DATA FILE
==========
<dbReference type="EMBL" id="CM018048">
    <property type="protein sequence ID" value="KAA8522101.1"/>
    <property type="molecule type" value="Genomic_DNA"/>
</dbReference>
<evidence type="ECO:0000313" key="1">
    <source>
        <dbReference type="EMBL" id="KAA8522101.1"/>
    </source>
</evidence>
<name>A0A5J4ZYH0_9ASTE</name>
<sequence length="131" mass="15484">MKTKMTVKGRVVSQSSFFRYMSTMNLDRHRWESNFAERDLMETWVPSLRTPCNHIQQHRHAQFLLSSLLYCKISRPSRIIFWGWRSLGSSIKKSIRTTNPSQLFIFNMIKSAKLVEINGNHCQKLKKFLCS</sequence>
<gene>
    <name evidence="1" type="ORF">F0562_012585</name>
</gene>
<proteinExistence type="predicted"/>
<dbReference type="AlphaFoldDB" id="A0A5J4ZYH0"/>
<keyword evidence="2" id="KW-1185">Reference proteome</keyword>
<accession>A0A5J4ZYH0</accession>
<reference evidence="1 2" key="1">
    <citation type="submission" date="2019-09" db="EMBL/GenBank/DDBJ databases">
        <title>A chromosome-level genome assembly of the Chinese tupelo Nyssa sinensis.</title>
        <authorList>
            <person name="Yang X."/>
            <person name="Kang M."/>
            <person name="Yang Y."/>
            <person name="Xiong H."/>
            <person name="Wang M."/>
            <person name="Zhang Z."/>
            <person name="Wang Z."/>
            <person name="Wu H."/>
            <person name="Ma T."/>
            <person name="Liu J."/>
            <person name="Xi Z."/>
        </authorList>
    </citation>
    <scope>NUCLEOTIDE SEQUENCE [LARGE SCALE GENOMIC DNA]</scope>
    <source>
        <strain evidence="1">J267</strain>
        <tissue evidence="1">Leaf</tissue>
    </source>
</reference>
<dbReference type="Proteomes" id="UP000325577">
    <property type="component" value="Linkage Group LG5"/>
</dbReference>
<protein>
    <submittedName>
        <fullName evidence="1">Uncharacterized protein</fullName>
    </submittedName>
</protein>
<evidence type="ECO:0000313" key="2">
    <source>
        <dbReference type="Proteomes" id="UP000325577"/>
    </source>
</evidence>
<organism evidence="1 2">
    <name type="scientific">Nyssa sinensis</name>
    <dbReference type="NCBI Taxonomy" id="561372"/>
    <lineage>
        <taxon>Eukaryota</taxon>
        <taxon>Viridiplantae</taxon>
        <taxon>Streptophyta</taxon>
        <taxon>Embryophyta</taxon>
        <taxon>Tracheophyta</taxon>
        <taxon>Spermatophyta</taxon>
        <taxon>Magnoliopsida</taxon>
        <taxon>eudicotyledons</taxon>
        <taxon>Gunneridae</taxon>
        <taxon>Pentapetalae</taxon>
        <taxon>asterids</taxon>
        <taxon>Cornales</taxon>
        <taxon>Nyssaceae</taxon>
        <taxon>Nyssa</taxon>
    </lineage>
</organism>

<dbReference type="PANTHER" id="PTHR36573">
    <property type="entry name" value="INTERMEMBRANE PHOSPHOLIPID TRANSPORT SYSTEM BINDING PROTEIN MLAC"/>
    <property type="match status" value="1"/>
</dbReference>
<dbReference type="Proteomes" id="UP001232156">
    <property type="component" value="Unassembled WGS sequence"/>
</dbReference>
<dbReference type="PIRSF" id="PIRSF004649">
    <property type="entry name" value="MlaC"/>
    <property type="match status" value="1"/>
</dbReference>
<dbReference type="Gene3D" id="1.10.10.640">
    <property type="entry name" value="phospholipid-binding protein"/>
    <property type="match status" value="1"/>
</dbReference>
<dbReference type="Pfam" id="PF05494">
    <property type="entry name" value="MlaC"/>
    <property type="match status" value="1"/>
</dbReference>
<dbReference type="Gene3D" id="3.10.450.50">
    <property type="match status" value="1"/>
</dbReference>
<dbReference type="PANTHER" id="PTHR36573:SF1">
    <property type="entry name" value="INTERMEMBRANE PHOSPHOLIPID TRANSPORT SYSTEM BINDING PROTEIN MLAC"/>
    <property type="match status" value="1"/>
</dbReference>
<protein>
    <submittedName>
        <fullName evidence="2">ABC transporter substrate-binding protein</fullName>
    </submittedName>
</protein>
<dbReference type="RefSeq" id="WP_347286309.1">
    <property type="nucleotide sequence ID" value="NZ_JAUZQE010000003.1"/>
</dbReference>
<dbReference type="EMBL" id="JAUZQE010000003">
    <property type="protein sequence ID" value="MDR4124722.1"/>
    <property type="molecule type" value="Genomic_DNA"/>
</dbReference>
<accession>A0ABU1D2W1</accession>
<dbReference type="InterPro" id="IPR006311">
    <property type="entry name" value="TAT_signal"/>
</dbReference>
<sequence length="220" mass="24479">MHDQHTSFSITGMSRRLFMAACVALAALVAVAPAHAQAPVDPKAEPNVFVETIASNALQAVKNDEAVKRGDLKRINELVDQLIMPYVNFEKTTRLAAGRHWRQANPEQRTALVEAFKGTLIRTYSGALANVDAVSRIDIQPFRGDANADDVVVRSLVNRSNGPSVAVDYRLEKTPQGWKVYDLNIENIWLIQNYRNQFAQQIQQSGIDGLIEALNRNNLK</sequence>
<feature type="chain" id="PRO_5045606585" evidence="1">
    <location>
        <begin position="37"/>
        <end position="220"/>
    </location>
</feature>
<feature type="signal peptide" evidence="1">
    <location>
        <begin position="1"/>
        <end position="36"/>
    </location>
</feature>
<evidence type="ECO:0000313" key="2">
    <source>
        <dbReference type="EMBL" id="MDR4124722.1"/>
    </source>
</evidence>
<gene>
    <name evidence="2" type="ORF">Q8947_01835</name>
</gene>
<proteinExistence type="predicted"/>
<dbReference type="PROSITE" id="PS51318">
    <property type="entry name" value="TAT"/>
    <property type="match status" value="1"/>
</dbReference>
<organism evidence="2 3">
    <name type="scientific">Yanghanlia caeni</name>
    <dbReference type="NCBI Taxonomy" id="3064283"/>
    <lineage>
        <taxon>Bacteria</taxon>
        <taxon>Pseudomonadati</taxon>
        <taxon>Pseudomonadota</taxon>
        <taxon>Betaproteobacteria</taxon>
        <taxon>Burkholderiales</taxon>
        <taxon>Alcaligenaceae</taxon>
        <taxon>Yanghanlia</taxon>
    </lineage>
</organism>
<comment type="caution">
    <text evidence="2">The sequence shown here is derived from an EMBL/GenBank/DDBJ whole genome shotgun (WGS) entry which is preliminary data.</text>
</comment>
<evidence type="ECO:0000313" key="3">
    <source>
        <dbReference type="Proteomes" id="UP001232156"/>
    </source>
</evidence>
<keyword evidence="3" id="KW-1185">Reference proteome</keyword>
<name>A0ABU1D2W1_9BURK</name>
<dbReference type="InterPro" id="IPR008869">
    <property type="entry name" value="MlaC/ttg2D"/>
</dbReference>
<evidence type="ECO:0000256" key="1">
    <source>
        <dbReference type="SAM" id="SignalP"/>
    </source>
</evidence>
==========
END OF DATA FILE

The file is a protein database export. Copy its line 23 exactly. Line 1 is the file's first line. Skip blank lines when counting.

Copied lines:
            <person name="Yang X."/>